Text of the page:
On the occasion of her funeral in Vienna, on April 1, 1989, the ceremonial chosen to inter her mortal remains in the Capuchin Crypt, is a reflection of the humility portrayed by the Servant of God throughout her life.
       The chamberlain struck three times on the heavy door of the church. From the inside, the voice of a monk was heard: “Who is asking to come in?”The chamberlain answered: “Her Majesty Zita, by the grace of God, Empress of Austria, Apostolic Queen of Hungary, Queen of Bohemia, Dalmatia, Croatia, Slavonia, Galicia, Lodomeria and Illyria, Queen of Jerusalem… etc…Archduchess of Austria, Grand-Duchess of Tuscany and of Kracow; Duchess of Lorraine, of Salzburg, Styria, Carinthia, Carniola and Bucovina; Grand-Princess of Transylvania, Margravine of Moravia; Duchess of Upper and Lower Silesia, Modena, Piacenza and Guastalla, Auschwitz and Zator, Teschen, Frioul, Ragusa and Zara; Princess-Countess of Habsburg and Tyrol,Kyburg, Goritz and Gradisca, Princess of Trento and Bressanone, Margravine of Upper and Lower Lusatia and in Istria; Countess of Hohenems, Feldkirch, Bregenz and Sonnenberg… etc….; Sovereign of Trier, of Cattaro and in the Marches of Vendes; Princess Palatine of the Voivodship of Serbia…etc… ; née Princess of Royal Blood in the house of Bourbon, Princess of Parma, …etc.”
       The response was simple: “I know her not.” The door remained closed.
       A second time, the chamberlain struck three times. “Who is asking to come in?”
       “Her Majesty Zita, Empress and Queen.”
       “I know her not.”
       And for a third time three knocks were heard resounding on the door: “Who wishes to come in?”
       “Zita, a mortal and a sinner.”
       “Let her in.”

       With such high titles and high birth, the Servant of God could have felt a certain pride. Far from it: “This was expressed for example this way:once when I was asking her if I should order one of her favorite dishes from the kitchen, she humbly replied that she did not want to receive any special treatment, and she was very humble about it. She was always content with whatever came from the kitchen.” She knew that those who were from high lineage were destined to serve and minister to the people who were entrusted to them by God. All of the witnesses were unanimous about the extreme humility, as well as the great dignity, of the Servant of God.“Superb and unpretentious respect towards the little ones: novices and sisters.” She knew how to conduct herself with deference to whom it was proper to do so, such as with an abbess, but she also had a special fondness for those more unsophisticated, such as the lay sisters: “Her humility, yes, her sweet unpretentiousness in all circumstances really was the reflection of her profound humility – of which she was not aware. Her respect towards each person she met…She showed the same attitude toward the abbesses as with the lay sisters for whom she had a particular affection and exquisite delicacy. Her way of being grateful for the least attention or service to her reflected her kindness and charm.” “The Empress was always grateful for the little gestures and services that were rendered her. She always said ‘God in heaven will pay you back a thousand-fold.’”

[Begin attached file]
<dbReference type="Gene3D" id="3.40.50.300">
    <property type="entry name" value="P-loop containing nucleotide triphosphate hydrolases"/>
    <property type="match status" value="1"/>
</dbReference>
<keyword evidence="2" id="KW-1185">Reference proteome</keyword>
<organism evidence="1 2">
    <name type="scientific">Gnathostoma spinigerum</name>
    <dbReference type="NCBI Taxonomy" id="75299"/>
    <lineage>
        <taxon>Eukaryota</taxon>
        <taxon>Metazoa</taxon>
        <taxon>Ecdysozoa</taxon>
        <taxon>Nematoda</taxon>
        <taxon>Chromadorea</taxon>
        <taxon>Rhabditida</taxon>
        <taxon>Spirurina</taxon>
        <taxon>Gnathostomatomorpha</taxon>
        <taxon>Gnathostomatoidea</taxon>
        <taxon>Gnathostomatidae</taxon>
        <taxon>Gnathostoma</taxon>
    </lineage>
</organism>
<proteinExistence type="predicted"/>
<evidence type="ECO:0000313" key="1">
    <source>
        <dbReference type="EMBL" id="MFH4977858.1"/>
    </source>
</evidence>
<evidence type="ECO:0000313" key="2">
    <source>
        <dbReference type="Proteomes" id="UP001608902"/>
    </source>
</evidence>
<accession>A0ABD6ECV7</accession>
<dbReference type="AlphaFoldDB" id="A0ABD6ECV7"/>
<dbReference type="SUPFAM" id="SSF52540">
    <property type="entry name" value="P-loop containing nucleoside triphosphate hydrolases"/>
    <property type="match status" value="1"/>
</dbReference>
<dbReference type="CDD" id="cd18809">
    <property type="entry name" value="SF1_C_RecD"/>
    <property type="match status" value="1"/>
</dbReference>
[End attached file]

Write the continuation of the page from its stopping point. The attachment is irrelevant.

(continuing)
She disciplined controlled herself in order to master, through humility, her strong personality: “Once or twice, there was a hint of that authoritarian temper, which she was able to contain even before it was expressed. This was a new cause for our admiration.

       Faithful to her motto: “my heart for God, my hands at work,” this humility expressed itself in the small chores that most mortals would consider inappropriate or at least too lowly for such a high-born woman, a Majesty: “her silent humility while she participated in the common work [at the monastery of Sainte-Cécile]: peeling the beans, picking rocks, was edifying; or when she was reprimanded before all of us by Mother Scholastica.